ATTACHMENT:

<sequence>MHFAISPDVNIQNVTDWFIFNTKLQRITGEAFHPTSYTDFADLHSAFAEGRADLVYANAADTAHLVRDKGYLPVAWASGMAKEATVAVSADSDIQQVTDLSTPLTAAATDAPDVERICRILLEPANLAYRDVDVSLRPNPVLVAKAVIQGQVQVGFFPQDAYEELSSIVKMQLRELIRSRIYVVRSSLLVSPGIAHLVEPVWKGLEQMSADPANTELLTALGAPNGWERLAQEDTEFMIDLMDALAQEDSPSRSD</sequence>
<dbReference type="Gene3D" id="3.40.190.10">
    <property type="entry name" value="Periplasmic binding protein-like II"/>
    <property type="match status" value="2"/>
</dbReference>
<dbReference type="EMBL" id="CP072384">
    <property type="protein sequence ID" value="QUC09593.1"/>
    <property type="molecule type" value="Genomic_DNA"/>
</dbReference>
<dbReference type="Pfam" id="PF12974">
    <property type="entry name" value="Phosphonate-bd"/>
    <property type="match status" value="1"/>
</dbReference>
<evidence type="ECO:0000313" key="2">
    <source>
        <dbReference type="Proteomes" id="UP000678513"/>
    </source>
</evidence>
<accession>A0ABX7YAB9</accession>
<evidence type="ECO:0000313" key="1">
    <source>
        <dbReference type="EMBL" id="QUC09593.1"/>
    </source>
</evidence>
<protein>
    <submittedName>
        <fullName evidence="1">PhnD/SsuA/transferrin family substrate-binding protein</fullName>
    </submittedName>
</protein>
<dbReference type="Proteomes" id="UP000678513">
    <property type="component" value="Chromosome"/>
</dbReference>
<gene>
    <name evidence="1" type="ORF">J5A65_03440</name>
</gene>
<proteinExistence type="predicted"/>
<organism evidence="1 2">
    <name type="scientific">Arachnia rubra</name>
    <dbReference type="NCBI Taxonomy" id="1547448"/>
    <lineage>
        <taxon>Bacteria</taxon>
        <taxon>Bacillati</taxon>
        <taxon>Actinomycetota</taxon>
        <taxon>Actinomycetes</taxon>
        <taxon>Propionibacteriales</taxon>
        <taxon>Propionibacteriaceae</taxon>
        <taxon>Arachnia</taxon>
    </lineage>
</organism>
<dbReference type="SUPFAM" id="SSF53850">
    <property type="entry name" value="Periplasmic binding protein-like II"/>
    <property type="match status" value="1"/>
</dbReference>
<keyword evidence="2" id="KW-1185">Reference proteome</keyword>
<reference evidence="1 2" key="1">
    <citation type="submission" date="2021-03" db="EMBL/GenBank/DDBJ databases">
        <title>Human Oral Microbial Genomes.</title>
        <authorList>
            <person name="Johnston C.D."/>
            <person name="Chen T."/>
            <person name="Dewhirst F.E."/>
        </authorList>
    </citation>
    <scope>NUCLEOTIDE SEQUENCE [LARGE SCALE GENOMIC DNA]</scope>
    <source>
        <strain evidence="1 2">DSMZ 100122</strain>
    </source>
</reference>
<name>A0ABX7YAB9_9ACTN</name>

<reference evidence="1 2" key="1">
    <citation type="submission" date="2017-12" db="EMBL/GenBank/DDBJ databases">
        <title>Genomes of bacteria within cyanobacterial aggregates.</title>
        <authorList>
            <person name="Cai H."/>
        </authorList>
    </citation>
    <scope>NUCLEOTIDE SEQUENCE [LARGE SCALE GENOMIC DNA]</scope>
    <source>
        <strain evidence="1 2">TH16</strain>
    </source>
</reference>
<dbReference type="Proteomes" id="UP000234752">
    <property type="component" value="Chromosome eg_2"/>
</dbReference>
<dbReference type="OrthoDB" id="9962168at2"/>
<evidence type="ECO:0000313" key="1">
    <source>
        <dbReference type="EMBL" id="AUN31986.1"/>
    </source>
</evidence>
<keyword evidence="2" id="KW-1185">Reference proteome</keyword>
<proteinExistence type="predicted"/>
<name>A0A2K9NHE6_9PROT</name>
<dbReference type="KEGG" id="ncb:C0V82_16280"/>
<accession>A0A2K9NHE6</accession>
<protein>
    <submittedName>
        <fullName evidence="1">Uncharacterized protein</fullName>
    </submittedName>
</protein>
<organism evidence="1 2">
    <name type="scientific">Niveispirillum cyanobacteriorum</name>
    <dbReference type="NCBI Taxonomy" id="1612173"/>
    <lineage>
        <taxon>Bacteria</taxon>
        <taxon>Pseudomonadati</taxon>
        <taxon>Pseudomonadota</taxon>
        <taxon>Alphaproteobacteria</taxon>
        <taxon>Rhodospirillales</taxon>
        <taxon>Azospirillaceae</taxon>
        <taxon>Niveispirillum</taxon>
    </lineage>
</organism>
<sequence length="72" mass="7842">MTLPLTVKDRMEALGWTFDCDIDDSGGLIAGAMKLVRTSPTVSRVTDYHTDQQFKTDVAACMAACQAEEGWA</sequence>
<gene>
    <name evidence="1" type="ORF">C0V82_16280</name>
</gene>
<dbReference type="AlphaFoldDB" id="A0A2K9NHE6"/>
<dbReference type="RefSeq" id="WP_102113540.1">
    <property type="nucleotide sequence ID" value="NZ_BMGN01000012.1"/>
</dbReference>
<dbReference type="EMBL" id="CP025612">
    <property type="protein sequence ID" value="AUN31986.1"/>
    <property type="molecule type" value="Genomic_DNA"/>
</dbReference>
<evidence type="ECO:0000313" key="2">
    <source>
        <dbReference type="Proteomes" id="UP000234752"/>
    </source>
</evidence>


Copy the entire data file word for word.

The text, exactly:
<sequence>MHFAISPDVNIQNVTDWFIFNTKLQRITGEAFHPTSYTDFADLHSAFAEGRADLVYANAADTAHLVRDKGYLPVAWASGMAKEATVAVSADSDIQQVTDLSTPLTAAATDAPDVERICRILLEPANLAYRDVDVSLRPNPVLVAKAVIQGQVQVGFFPQDAYEELSSIVKMQLRELIRSRIYVVRSSLLVSPGIAHLVEPVWKGLEQMSADPANTELLTALGAPNGWERLAQEDTEFMIDLMDALAQEDSPSRSD</sequence>
<dbReference type="Gene3D" id="3.40.190.10">
    <property type="entry name" value="Periplasmic binding protein-like II"/>
    <property type="match status" value="2"/>
</dbReference>
<dbReference type="EMBL" id="CP072384">
    <property type="protein sequence ID" value="QUC09593.1"/>
    <property type="molecule type" value="Genomic_DNA"/>
</dbReference>
<dbReference type="Pfam" id="PF12974">
    <property type="entry name" value="Phosphonate-bd"/>
    <property type="match status" value="1"/>
</dbReference>
<evidence type="ECO:0000313" key="2">
    <source>
        <dbReference type="Proteomes" id="UP000678513"/>
    </source>
</evidence>
<accession>A0ABX7YAB9</accession>
<evidence type="ECO:0000313" key="1">
    <source>
        <dbReference type="EMBL" id="QUC09593.1"/>
    </source>
</evidence>
<protein>
    <submittedName>
        <fullName evidence="1">PhnD/SsuA/transferrin family substrate-binding protein</fullName>
    </submittedName>
</protein>
<dbReference type="Proteomes" id="UP000678513">
    <property type="component" value="Chromosome"/>
</dbReference>
<gene>
    <name evidence="1" type="ORF">J5A65_03440</name>
</gene>
<proteinExistence type="predicted"/>
<organism evidence="1 2">
    <name type="scientific">Arachnia rubra</name>
    <dbReference type="NCBI Taxonomy" id="1547448"/>
    <lineage>
        <taxon>Bacteria</taxon>
        <taxon>Bacillati</taxon>
        <taxon>Actinomycetota</taxon>
        <taxon>Actinomycetes</taxon>
        <taxon>Propionibacteriales</taxon>
        <taxon>Propionibacteriaceae</taxon>
        <taxon>Arachnia</taxon>
    </lineage>
</organism>
<dbReference type="SUPFAM" id="SSF53850">
    <property type="entry name" value="Periplasmic binding protein-like II"/>
    <property type="match status" value="1"/>
</dbReference>
<keyword evidence="2" id="KW-1185">Reference proteome</keyword>
<reference evidence="1 2" key="1">
    <citation type="submission" date="2021-03" db="EMBL/GenBank/DDBJ databases">
        <title>Human Oral Microbial Genomes.</title>
        <authorList>
            <person name="Johnston C.D."/>
            <person name="Chen T."/>
            <person name="Dewhirst F.E."/>
        </authorList>
    </citation>
    <scope>NUCLEOTIDE SEQUENCE [LARGE SCALE GENOMIC DNA]</scope>
    <source>
        <strain evidence="1 2">DSMZ 100122</strain>
    </source>
</reference>
<name>A0ABX7YAB9_9ACTN</name>

<reference evidence="1 2" key="1">
    <citation type="submission" date="2017-12" db="EMBL/GenBank/DDBJ databases">
        <title>Genomes of bacteria within cyanobacterial aggregates.</title>
        <authorList>
            <person name="Cai H."/>
        </authorList>
    </citation>
    <scope>NUCLEOTIDE SEQUENCE [LARGE SCALE GENOMIC DNA]</scope>
    <source>
        <strain evidence="1 2">TH16</strain>
    </source>
</reference>
<dbReference type="Proteomes" id="UP000234752">
    <property type="component" value="Chromosome eg_2"/>
</dbReference>
<dbReference type="OrthoDB" id="9962168at2"/>
<evidence type="ECO:0000313" key="1">
    <source>
        <dbReference type="EMBL" id="AUN31986.1"/>
    </source>
</evidence>
<keyword evidence="2" id="KW-1185">Reference proteome</keyword>
<proteinExistence type="predicted"/>
<name>A0A2K9NHE6_9PROT</name>
<dbReference type="KEGG" id="ncb:C0V82_16280"/>
<accession>A0A2K9NHE6</accession>
<protein>
    <submittedName>
        <fullName evidence="1">Uncharacterized protein</fullName>
    </submittedName>
</protein>
<organism evidence="1 2">
    <name type="scientific">Niveispirillum cyanobacteriorum</name>
    <dbReference type="NCBI Taxonomy" id="1612173"/>
    <lineage>
        <taxon>Bacteria</taxon>
        <taxon>Pseudomonadati</taxon>
        <taxon>Pseudomonadota</taxon>
        <taxon>Alphaproteobacteria</taxon>
        <taxon>Rhodospirillales</taxon>
        <taxon>Azospirillaceae</taxon>
        <taxon>Niveispirillum</taxon>
    </lineage>
</organism>
<sequence length="72" mass="7842">MTLPLTVKDRMEALGWTFDCDIDDSGGLIAGAMKLVRTSPTVSRVTDYHTDQQFKTDVAACMAACQAEEGWA</sequence>
<gene>
    <name evidence="1" type="ORF">C0V82_16280</name>
</gene>
<dbReference type="AlphaFoldDB" id="A0A2K9NHE6"/>
<dbReference type="RefSeq" id="WP_102113540.1">
    <property type="nucleotide sequence ID" value="NZ_BMGN01000012.1"/>
</dbReference>
<dbReference type="EMBL" id="CP025612">
    <property type="protein sequence ID" value="AUN31986.1"/>
    <property type="molecule type" value="Genomic_DNA"/>
</dbReference>
<evidence type="ECO:0000313" key="2">
    <source>
        <dbReference type="Proteomes" id="UP000234752"/>
    </source>
</evidence>